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Combating Business Threats: Fraud Prevention and Cybersecurity

Thursday, 26 June 2014

Cybercrime is an increasing menace to business and SMEs are prime targets for online criminals. With fewer resources than large companies, smaller organisations are seen as easier targets for attack by hackers, online fraudsters and other cybercriminals. While online threats are an increasing problem for organisations, they should also remain vigilant to traditional threats.

Recent fraud attacks on some of the largest and best known businesses such as high street banks shows that perpetrators are becoming more audacious in their approach. Prevention is better than cure but, as well as knowing how to protect themselves in the first place, business should also know what to do in the event of a fraud attack.

Preventing Fraud Attacks

There are a number of areas where businesses may be vulnerable to fraud including through their online operations. However, in a world fixated on all things technology related it is easy to forget some of the basics.

The greatest vulnerability many businesses face is through their workforce where a great deal of trust is required. Most of the time this is a business’ greatest strength but those businesses that fail to carry out basic background checks before employing someone leave themselves vulnerable. Employee screening should include checking individual identities, verifying qualification on CVs and collecting references.

Even trusted employees can create vulnerabilities if there is systemic weakness or a lack of oversight. Therefore, internal systems and processes should be audited for risk factors including online operations. Training employees to comply with internal policies such as know your customer (KYC) and money laundering regulations for example, and implementing email and internet guidelines can significantly reduce the risks of fraud.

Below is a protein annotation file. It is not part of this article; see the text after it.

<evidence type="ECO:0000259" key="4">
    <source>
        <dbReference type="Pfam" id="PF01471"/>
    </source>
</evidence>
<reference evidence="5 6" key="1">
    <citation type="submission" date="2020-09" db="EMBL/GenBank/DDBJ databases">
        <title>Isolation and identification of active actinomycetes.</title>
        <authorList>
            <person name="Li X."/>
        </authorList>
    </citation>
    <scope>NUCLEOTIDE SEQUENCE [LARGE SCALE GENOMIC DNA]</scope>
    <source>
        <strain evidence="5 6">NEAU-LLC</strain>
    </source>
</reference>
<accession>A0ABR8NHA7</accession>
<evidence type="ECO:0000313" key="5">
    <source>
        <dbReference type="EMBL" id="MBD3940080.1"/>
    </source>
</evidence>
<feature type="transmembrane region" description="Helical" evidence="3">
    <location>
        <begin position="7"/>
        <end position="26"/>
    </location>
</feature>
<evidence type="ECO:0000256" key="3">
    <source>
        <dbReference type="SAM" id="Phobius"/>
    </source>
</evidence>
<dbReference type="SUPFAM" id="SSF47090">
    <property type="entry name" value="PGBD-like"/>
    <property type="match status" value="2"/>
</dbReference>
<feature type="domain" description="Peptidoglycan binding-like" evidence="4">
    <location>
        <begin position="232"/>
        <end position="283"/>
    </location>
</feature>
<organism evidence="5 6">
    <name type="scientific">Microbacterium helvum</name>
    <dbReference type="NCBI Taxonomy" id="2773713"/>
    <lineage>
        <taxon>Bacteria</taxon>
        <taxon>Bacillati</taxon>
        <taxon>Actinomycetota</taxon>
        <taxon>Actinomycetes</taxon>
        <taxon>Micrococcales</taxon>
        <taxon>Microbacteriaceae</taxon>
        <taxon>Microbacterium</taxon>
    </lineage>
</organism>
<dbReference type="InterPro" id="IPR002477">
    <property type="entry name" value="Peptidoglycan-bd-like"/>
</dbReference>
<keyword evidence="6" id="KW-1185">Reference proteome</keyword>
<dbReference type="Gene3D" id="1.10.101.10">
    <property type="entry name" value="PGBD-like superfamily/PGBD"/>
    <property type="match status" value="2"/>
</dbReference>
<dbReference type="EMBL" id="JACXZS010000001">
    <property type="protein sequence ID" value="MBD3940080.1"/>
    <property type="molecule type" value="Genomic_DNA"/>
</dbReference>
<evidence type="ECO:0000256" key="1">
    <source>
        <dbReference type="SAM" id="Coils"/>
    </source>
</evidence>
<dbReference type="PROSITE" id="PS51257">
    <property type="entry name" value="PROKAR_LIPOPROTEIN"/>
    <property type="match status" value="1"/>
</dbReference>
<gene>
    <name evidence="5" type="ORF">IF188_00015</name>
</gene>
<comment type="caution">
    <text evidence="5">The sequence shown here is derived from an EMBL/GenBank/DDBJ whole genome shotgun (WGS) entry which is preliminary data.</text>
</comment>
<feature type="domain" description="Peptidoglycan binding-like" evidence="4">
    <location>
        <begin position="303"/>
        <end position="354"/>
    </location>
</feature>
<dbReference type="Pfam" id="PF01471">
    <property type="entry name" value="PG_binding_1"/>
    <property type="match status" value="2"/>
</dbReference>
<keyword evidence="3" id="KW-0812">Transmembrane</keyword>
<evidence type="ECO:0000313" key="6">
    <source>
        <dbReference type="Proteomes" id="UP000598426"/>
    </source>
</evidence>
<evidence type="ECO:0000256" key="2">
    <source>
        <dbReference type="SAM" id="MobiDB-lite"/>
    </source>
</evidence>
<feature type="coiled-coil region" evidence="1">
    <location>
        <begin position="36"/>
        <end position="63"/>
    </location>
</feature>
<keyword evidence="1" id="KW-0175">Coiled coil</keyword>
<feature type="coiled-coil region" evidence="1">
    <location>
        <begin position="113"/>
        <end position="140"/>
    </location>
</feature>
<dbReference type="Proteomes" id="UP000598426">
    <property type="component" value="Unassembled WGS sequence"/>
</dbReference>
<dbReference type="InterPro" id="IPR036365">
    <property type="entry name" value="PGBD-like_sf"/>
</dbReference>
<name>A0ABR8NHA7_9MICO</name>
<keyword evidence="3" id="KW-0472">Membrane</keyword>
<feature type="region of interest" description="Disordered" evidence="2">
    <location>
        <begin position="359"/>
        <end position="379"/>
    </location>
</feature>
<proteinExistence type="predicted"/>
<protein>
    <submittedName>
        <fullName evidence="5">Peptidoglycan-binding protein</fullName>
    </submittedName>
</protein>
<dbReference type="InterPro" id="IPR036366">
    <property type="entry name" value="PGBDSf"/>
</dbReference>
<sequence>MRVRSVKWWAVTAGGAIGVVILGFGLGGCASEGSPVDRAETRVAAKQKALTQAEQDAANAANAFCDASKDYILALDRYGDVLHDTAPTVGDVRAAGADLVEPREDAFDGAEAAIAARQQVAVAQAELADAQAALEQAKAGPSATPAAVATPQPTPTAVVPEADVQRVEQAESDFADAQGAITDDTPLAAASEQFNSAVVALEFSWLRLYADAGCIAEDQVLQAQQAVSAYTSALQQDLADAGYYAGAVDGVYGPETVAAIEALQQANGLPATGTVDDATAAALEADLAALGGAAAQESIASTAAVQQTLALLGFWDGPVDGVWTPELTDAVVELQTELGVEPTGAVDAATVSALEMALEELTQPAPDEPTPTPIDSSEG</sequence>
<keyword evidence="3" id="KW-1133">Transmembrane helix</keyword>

In the Event of a Fraud Attack

Fraud attacks are not typically acute in their manifestation rather they usually take place over a period of time before being discovered. That is why it is important to implement robust systems in order to help  prevent fraud as well as detect fraud when it does occur.

Upon discovering fraud there are two distinct legal processes that can be implemented, one criminal and the other civil. In simplified terms, the criminal law will punish the fraudsters while the civil law can be used to try and recover any losses that have occurred.

Organisations should always seek immediate legal advice upon discovering fraud as speed is of the essence. Civil orders such as freezing injunctions can help prevent assets from being transferred as they can be granted without alerting the fraudster. Meanwhile disclosure orders and search orders can help locate assets that have been misappropriated. These remedies can often be obtained more quickly and efficiently than the police can act.

For specialist advice contact Peter Gourri today by email PGourri@rollingsons.co.uk or telephone 0207 611 4848.

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